The Center for Disease Control and Prevention recommends chlamydia screening for sexually active women age 25 or younger, pregnant women, and women and men who are at high risk. High-risk groups include people who have multiple sex partners, people who don’t consistently use a condom, and men who have sex with men. 

Screening and diagnosing chlamydia tends to be simple. Tests may include urine tests, in which a sample of your urine is analyzed in a laboratory setting or a swab test. For women, a doctor will take a swab from your cervix, which can often be done during a pap test. 

When testing men, the doctor inserts a swab into the end of the penis to obtain a sample from the urethra. In certain cases, your doctor may swab the anus. 

Chlamydia Treatment

With the right treatment, chlamydia can be cured with antibiotics. You may either receive a one-time dose or take daily medication for 5 to 10 days. With medication to cure chlamydia, the CDC notes that it’s important that you take all that’s prescribed to properly stop the infection and decrease your chances of complications and long-term effects of chlamydia.

They also recommend that you refrain from having sex until you and your sex partner(s) have completed treatment for the infection. Even if sexual partners do not have symptoms, they will need treatment so that the infection is not passed back and forth between partners during sexual activity. In many instances, the infection will resolve within one to two weeks with proper treatment.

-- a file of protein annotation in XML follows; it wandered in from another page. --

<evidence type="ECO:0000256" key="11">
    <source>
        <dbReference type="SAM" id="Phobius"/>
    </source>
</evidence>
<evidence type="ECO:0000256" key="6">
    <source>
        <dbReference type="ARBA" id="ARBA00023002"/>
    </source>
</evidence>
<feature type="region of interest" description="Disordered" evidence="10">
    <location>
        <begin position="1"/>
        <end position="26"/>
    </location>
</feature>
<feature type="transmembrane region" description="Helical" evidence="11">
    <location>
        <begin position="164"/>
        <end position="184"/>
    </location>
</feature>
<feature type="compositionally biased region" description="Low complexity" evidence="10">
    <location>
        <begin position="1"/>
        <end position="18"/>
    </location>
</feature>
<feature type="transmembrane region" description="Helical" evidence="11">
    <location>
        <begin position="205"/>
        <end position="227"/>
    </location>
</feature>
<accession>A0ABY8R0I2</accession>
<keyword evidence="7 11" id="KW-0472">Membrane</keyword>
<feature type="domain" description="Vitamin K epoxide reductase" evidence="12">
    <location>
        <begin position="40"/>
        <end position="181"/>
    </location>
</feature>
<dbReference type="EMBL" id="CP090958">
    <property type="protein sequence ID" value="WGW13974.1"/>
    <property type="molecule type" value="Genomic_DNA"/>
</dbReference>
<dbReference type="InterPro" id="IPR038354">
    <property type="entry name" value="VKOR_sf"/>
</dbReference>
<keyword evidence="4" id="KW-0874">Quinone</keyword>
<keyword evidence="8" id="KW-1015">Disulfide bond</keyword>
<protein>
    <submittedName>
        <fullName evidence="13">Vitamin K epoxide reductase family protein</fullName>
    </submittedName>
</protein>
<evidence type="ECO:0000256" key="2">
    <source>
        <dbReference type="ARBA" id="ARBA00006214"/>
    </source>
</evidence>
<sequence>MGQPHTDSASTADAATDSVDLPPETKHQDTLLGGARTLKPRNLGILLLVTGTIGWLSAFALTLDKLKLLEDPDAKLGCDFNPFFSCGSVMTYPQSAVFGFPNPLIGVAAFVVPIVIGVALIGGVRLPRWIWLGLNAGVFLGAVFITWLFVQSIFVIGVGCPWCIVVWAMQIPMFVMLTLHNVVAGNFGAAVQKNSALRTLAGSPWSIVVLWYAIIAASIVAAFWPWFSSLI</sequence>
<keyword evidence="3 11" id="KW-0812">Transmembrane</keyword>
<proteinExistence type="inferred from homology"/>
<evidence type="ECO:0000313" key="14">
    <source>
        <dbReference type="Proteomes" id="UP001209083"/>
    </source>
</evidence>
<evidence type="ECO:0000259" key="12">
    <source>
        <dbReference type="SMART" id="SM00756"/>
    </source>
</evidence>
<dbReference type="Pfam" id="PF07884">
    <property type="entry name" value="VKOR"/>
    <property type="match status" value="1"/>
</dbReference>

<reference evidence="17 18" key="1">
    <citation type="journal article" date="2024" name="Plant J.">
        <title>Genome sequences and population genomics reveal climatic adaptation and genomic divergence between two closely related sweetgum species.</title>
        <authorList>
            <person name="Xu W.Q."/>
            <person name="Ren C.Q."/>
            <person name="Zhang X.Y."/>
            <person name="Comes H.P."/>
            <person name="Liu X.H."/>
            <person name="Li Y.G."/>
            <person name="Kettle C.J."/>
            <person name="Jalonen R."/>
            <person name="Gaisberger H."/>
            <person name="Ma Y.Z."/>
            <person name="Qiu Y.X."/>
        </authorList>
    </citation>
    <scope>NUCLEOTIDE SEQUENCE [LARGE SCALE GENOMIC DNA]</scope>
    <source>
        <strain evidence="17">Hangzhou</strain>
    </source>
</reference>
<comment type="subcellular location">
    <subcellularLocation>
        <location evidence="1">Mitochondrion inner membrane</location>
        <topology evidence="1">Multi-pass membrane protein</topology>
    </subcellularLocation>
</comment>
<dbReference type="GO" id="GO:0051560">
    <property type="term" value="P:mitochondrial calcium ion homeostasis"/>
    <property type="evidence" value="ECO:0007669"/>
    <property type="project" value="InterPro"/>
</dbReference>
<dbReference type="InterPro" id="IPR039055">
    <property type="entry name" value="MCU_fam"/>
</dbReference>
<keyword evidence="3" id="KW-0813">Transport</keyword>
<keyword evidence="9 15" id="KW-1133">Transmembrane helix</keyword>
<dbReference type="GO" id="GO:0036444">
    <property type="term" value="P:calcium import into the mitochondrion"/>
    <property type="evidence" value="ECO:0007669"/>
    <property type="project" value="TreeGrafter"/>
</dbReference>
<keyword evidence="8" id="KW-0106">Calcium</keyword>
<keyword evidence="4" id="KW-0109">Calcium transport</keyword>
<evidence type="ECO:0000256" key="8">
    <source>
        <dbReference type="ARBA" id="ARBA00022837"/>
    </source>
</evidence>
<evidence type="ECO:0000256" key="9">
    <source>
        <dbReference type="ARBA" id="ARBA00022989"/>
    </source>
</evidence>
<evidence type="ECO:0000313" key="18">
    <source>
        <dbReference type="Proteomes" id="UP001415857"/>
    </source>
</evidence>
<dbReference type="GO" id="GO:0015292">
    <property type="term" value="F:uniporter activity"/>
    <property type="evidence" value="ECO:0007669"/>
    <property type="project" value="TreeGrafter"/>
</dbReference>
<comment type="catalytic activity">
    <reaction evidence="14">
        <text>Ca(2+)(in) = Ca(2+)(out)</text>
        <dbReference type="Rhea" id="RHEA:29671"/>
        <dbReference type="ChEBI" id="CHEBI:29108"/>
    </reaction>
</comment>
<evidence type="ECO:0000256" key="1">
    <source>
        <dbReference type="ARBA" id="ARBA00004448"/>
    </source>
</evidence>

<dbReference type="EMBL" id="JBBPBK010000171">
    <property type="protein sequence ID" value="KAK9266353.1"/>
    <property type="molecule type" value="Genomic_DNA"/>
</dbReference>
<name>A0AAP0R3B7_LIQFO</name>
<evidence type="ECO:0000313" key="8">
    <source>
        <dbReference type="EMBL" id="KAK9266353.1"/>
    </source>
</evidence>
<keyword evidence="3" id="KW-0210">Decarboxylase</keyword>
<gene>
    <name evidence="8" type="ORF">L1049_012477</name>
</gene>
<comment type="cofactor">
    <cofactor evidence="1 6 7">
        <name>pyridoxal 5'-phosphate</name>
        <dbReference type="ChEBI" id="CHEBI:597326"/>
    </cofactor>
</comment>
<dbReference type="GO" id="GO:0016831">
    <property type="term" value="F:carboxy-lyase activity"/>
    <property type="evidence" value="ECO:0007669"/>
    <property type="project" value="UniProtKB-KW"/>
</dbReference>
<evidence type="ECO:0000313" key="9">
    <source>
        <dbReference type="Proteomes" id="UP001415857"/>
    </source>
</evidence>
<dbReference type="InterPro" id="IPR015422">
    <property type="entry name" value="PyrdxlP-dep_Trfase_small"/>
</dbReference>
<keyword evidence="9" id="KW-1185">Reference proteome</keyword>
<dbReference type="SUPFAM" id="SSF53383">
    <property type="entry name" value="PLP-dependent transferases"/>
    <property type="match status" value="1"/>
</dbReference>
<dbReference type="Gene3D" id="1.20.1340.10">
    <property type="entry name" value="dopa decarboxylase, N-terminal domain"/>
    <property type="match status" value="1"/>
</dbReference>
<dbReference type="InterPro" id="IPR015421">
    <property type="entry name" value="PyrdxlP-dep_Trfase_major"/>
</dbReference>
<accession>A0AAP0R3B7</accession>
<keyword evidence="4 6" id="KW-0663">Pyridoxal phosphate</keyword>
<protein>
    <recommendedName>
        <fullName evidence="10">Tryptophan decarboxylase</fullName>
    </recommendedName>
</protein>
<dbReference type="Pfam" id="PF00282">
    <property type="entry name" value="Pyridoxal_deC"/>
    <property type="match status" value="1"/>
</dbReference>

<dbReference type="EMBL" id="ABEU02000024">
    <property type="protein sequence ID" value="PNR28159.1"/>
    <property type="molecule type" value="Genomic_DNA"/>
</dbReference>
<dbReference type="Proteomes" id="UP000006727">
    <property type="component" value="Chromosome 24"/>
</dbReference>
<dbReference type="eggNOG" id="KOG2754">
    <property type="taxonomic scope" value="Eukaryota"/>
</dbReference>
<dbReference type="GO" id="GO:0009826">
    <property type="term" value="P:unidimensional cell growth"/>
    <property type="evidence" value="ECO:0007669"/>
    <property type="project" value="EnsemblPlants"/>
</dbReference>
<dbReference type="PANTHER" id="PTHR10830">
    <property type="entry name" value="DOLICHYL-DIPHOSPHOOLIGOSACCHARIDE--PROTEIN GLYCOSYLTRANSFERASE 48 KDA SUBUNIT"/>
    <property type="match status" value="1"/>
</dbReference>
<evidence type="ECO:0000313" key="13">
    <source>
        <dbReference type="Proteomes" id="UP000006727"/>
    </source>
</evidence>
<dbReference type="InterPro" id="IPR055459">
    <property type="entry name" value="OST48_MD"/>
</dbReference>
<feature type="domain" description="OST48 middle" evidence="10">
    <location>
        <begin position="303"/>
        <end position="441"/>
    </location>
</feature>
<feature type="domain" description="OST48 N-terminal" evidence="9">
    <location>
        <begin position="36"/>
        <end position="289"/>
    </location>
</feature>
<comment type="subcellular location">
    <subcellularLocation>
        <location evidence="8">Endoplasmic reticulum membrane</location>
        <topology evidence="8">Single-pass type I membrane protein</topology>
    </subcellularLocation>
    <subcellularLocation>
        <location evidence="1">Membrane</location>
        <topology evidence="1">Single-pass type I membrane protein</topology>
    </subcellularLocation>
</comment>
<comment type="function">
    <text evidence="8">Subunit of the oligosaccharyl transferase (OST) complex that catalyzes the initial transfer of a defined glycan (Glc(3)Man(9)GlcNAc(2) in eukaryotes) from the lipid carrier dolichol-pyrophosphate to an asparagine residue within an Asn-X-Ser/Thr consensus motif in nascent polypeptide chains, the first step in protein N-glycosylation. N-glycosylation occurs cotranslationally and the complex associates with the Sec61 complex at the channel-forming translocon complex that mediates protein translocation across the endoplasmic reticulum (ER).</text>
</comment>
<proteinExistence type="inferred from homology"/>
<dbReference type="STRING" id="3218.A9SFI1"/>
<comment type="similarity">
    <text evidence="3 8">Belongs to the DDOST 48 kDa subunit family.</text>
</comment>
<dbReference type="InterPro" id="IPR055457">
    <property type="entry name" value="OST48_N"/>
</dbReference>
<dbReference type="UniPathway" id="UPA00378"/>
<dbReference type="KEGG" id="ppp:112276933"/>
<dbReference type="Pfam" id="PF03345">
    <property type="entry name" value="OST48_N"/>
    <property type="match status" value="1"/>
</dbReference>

Chlamydia and Erectile Dysfunction

Left untreated, the long-term effects of chlamydia can lead to infertility and conditions such as erectile dysfunction. Because chlamydia can infect the prostate, this can result in swelling and restricting blood flow to the penis. Not enough blood flowing to that region can lead to trouble achieving and sustaining an erection. 

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Now that we’ve covered the long-term effects of chlamydia, as well as the basic overview of what this sexually transmitted disease is and how it's contracted, you can move forward with being proactive about your health. Try our ED device today!
 

Sources:

  1. Chlamydia Trachomatis. Mayo Clinic. URL. Accessed February 9th, 2021.
  2. Risk Factors for Chlamydia. Winchester Hospital. URL. Accessed February 9th, 2021.
  3. Chlamydia Trachomatis. Mayo Clinic. URL. Accessed February 9th, 2021.
  4. Chlamydia CDC Fact Sheet. CDC. URL. Accessed February 9th, 2021.
  5. Chlamydia (chlamydia trachomatis genital infection). New York State Department of Health. URL. Accessed February 9th, 2021.
  6. Cervicitis. CDC. URL. Accessed February 9th, 2021.
  7. Urethritis. Harvard Health Publishing. URL. Accessed February 9th, 2021.
  8. Lymphogranuloma Venereum (LGV). Merck Manuals. URL. Accessed February 9th, 2021.
  9. Can Chlamydia Cause Erectile Dysfunction?. Metromale Clinic. URL. Accessed February 9th, 2021.
  10. Tubal Factor (Fallopian Tubes) Infertility. Care New England Health System. URL. Accessed February 9th, 2021.